Microbes vs. chemistry in the origin of the anaerobic gut lumen

Elliot S. Friedman, Kyle Bittinger, Tatiana V. Esipova, Likai Hou, Lillian Chau, Jack Jiang, Clementina Mesaros, Peder J. Lund, Xue Liang, Garret A. FitzGerald, Mark Goulian, Daeyeon Lee, Benjamin A. Garcia, Ian A. Blair, Sergei A. Vinogradov, Gary D. Wu

Research output: Contribution to journalArticlepeer-review

137 Scopus citations


The succession from aerobic and facultative anaerobic bacteria to obligate anaerobes in the infant gut along with the differences between the compositions of the mucosally adherent vs. luminal microbiota suggests that the gut microbes consume oxygen, which diffuses into the lumen from the intestinal tissue, maintaining the lumen in a deeply anaerobic state. Remarkably, measurements of luminal oxygen levels show nearly identical pO2 (partial pressure of oxygen) profiles in conventional and germ-free mice, pointing to the existence of oxygen consumption mechanisms other than microbial respiration. In vitro experiments confirmed that the luminal contents of germ-free mice are able to chemically consume oxygen (e.g., via lipid oxidation reactions), although at rates significantly lower than those observed in the case of conventionally housed mice. For conventional mice, we also show that the taxonomic composition of the gut microbiota adherent to the gut mucosa and in the lumen throughout the length of the gut correlates with oxygen levels. At the same time, an increase in the biomass of the gut microbiota provides an explanation for the reduction of luminal oxygen in the distal vs. proximal gut. These results demonstrate how oxygen from the mammalian host is used by the gut microbiota, while both the microbes and the oxidative chemical reactions regulate luminal oxygen levels, shaping the composition of the microbial community throughout different regions of the gut.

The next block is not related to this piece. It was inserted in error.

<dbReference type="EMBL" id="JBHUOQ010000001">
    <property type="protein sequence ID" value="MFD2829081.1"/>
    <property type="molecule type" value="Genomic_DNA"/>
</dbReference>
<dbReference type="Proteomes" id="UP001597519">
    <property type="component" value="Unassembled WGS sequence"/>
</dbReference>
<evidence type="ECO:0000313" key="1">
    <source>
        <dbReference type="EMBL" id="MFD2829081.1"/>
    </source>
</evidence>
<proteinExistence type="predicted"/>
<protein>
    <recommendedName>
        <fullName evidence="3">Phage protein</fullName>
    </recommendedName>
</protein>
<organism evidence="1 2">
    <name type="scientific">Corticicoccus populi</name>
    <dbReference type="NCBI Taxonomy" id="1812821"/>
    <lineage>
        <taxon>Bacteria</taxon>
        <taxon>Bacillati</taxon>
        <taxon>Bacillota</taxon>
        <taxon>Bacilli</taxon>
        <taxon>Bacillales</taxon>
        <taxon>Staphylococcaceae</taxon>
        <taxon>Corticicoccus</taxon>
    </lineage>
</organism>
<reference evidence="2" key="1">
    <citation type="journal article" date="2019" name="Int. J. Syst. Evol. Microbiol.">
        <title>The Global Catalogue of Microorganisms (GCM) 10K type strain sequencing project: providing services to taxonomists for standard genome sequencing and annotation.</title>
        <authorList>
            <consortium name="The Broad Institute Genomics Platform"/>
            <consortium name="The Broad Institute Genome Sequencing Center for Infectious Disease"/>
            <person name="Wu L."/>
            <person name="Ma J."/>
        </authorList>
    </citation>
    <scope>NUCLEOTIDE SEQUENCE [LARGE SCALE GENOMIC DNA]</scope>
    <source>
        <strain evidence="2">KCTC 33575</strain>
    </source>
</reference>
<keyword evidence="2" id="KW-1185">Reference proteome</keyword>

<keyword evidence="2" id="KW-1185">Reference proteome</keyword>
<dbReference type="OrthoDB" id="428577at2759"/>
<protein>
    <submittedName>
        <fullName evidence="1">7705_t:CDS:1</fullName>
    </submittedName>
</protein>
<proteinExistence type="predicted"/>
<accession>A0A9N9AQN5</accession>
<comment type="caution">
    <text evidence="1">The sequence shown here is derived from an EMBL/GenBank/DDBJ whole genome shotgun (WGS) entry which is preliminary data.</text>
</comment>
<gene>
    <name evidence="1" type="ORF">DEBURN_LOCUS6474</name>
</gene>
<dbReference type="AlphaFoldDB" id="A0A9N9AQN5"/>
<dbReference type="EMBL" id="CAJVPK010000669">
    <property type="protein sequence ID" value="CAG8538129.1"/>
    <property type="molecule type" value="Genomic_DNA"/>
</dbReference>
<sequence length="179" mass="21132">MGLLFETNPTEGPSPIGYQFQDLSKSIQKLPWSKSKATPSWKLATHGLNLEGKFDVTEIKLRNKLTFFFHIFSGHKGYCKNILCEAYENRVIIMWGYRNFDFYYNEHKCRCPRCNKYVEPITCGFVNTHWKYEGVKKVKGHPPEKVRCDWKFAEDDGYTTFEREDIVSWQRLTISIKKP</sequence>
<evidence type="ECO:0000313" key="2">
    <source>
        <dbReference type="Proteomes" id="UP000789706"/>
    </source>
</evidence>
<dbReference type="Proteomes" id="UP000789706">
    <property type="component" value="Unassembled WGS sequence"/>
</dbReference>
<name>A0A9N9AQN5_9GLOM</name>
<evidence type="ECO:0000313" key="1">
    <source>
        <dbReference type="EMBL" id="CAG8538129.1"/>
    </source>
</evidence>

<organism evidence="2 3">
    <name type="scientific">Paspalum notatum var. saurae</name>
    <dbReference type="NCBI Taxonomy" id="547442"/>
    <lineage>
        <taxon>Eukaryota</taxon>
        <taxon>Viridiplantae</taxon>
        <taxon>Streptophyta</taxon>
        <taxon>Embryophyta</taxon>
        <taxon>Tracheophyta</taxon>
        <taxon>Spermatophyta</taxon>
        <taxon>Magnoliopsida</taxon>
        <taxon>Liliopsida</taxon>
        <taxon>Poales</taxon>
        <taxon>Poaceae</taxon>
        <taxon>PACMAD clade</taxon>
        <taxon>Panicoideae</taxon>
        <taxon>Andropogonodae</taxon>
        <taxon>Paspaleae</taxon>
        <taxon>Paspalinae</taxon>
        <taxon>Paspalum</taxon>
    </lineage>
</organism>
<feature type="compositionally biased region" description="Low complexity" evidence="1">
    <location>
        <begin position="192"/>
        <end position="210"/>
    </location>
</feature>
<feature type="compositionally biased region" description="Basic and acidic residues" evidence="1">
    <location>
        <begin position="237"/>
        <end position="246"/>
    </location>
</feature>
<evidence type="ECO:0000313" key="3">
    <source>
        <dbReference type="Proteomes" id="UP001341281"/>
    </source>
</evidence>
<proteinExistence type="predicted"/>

Original languageEnglish
Pages (from-to)4170-4175
Number of pages6
JournalProceedings of the National Academy of Sciences of the United States of America
Issue number16
StatePublished - Apr 17 2018


  • Gut microbiota
  • Luminal oxygen
  • Microbial ecology
  • Oxygen probes
  • Phosphorescence quenching


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